Tag Archives | Technology

Biohackers on “Grinders,” Van Gogh’s Other Ear and the Augmented Self at Techonomy

Screen Shot 2014-11-13 at 3.36.58 PM

via Re/Code:

Eri Gentry, who works at the Institute for the Future and co-founded something called BioCurious, asked the audience at the Techonomy Conference if they “knew about Grinders.”

Not the gay hookup app, she clarified. She meant the hackers who have begun to implant devices into their own bodies. The ones who design human-safe sensors, cut open their own arms or fingertips, insert said sensor, and sew themselves back up, without anesthesia.

“They’re raring to go!” Gentry said. And they’re not interested in waiting for multimillion-dollar clinical trials.

The Techonomy conference — an annual mix of mainstream technologists, CEOs and fringe futurists at the luxe Ritz-Carlton in Half Moon Bay, Calif. — attracts an eclectic group, from the new Coursera CEO to a Pinterest-star representative. The founder, reporter David Kirkpatrick, wore a bright pink-and-green paisley shirt for his interviews with guests, who included LinkedIn CEO Jeff Weiner and PayPal co-founder Peter Thiel.

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There Are No Muggles. We Are All Wizards Now.

harry-potter-books

via Techpinions:

I read the first three Harry Potter novels to my son. It’s a fond memory strengthened by the fact the books were quite good. In each, the young Harry Potter straddles two very distinct worlds, the magical world of wizards and the familiar world of non-magical folk, Muggles. Us. Except, this is not true, not anymore.

There are no Muggles. We are all wizards.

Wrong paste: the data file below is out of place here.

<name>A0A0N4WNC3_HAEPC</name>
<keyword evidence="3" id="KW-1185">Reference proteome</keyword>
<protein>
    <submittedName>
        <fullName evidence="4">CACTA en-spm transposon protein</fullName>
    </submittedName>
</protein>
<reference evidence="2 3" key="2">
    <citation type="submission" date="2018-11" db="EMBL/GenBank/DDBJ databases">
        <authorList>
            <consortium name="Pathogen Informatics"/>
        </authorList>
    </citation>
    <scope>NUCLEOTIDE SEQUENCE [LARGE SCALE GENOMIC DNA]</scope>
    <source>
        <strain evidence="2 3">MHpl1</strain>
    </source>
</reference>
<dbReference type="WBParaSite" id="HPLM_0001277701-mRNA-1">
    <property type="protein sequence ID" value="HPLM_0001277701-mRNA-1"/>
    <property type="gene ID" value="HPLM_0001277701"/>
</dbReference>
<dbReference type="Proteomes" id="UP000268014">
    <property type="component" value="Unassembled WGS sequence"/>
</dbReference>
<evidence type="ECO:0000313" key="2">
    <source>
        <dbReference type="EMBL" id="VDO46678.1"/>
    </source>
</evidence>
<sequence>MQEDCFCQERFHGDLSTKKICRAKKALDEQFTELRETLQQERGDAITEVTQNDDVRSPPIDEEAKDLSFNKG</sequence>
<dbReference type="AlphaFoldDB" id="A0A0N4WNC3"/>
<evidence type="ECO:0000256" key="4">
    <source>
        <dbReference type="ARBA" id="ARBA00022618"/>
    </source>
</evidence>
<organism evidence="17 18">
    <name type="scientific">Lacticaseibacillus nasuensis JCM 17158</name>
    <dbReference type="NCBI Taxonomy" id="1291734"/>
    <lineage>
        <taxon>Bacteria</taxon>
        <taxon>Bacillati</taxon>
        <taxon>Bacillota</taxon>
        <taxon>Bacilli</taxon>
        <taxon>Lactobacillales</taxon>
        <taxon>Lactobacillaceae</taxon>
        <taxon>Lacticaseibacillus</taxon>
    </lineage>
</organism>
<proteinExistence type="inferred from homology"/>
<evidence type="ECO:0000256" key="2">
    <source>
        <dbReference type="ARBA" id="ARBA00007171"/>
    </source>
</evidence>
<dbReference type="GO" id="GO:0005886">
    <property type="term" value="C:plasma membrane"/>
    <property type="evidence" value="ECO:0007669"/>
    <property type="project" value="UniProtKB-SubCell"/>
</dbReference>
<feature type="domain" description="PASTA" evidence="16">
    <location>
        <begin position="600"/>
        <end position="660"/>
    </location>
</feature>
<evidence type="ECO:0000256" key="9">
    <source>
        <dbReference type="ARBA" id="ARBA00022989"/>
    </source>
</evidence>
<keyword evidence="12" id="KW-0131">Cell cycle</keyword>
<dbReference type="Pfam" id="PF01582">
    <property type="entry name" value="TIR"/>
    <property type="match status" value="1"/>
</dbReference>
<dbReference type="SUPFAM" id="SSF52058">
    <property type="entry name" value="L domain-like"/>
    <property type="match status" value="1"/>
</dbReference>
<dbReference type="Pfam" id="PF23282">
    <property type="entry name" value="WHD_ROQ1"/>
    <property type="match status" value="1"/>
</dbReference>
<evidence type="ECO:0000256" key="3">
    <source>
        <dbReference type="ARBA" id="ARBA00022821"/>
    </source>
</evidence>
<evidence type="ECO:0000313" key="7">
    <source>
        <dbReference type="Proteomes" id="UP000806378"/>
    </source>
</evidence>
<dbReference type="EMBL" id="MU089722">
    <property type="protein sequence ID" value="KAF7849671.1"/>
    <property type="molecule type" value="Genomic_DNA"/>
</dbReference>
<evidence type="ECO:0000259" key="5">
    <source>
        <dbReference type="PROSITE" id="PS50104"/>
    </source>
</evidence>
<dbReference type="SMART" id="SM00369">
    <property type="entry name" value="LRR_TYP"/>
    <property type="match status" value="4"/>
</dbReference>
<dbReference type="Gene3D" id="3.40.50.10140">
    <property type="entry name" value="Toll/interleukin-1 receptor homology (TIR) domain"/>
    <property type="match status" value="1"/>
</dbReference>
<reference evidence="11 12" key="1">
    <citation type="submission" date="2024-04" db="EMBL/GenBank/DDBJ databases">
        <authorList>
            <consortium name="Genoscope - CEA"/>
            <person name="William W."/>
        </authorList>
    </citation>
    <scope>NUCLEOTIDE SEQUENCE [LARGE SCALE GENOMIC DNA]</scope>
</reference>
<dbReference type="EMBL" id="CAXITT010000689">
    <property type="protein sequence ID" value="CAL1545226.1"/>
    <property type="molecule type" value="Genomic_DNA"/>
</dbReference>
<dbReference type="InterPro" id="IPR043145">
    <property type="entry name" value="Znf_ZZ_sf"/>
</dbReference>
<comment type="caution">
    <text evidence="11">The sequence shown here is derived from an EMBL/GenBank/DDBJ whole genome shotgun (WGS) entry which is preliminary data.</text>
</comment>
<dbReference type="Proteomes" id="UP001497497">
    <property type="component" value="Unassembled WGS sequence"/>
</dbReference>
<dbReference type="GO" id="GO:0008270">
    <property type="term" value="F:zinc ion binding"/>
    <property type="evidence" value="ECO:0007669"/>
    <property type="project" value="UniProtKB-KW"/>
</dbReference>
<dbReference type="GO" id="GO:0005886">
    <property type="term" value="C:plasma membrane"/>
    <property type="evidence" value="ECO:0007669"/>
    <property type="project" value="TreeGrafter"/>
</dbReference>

I realized this while texting my son baseball playoff updates — as I was flying across the country, 30,000 feet above the ground.

Think of it. Nearly 2 billion of us carry wands. We call them smartphones. These semi-magical devices enable us to connect with nearly anyone at any time from any place. We can instantly access the world’s knowledge. Always in hand, always at the ready, we use these “wands” for work, for play, to protect us, to make our lives better.

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Why Running Simulations May Mean the End is Near

Idaho National Laboratory via Flickr (CC BY 2.0)

Idaho National Laboratory via Flickr (CC BY 2.0)

via Institute for Ethics & Emerging Technologies:

People have for some time speculated about the possibility that we’re living inside a computer simulation. But the 2003 publication of Nick Bostrom’s “Are You Living In a Computer Simulation?” brought a new level of sophistication to the topic. Bostrom’s argument is that one (or more) of the following disjuncts is true: (i) our species will go extinct before reaching an advanced posthuman stage; (ii) our species will reach a posthuman stage but decide not, for whatever reasons, to run a large number of simulations; or (iii) we are almost certainly in a simulation.

Defeaters of this argument include the possibility that present trends in technological development are non-projectable into the future, and that the philosophical theory of “functionalism” is false. In the absence of these defeaters, though, the argument appears sound.

The claim that at least one of these three possibilities holds is known as the simulationargument.

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The Uber for Pot App